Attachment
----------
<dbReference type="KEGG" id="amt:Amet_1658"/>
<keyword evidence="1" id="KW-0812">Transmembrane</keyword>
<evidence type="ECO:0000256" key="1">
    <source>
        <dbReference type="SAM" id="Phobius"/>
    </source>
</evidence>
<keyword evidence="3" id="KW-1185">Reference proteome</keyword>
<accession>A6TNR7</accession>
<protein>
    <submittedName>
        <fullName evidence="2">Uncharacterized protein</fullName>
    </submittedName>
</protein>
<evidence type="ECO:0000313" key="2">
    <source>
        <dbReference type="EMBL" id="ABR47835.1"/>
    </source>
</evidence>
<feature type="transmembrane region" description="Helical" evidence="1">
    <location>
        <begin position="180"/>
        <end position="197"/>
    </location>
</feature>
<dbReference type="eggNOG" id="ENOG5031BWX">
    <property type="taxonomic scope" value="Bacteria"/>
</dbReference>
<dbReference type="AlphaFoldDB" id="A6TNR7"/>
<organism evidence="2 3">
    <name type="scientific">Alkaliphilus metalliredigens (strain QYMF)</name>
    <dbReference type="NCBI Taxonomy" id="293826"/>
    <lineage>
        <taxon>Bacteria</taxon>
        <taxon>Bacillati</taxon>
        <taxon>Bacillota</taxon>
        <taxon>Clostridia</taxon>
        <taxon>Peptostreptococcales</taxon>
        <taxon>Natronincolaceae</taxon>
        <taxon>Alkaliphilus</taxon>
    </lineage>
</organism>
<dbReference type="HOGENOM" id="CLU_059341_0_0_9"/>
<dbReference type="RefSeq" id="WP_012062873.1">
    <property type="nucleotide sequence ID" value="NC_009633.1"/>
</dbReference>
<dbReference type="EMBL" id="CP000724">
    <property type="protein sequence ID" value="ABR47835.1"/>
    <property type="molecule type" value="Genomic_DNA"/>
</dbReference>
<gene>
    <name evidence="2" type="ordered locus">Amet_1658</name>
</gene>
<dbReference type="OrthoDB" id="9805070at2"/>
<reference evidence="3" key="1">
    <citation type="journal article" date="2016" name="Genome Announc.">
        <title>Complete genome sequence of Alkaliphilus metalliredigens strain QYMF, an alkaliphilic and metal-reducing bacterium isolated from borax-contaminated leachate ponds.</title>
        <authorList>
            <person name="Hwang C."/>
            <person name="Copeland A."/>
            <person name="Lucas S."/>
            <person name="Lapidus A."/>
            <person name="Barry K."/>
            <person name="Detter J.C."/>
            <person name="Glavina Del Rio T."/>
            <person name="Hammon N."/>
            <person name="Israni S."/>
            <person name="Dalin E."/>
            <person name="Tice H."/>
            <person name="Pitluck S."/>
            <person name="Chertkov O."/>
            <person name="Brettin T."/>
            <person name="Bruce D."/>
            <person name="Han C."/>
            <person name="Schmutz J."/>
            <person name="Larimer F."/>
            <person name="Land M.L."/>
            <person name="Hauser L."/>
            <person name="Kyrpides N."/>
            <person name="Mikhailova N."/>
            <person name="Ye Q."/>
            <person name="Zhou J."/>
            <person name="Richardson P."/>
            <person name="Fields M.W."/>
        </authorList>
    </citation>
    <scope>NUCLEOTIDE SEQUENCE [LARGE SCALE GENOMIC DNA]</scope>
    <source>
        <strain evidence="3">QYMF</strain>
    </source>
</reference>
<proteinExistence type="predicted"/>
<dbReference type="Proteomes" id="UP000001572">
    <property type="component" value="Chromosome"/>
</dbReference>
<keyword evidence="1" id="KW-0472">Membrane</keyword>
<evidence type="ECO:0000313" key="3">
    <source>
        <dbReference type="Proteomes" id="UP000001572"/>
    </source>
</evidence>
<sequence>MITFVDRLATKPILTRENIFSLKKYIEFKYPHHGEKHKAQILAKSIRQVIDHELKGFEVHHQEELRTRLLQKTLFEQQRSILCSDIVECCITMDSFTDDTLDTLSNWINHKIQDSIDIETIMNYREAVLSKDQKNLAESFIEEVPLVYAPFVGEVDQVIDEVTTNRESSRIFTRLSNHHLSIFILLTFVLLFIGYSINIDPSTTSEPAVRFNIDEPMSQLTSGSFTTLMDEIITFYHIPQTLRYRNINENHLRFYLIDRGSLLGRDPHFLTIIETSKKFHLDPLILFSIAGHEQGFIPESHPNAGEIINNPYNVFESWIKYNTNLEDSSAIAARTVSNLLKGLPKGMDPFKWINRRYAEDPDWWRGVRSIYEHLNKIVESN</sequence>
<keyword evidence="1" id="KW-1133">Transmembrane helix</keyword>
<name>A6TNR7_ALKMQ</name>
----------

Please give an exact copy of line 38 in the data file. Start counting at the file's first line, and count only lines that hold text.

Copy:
        <taxon>Peptostreptococcales</taxon>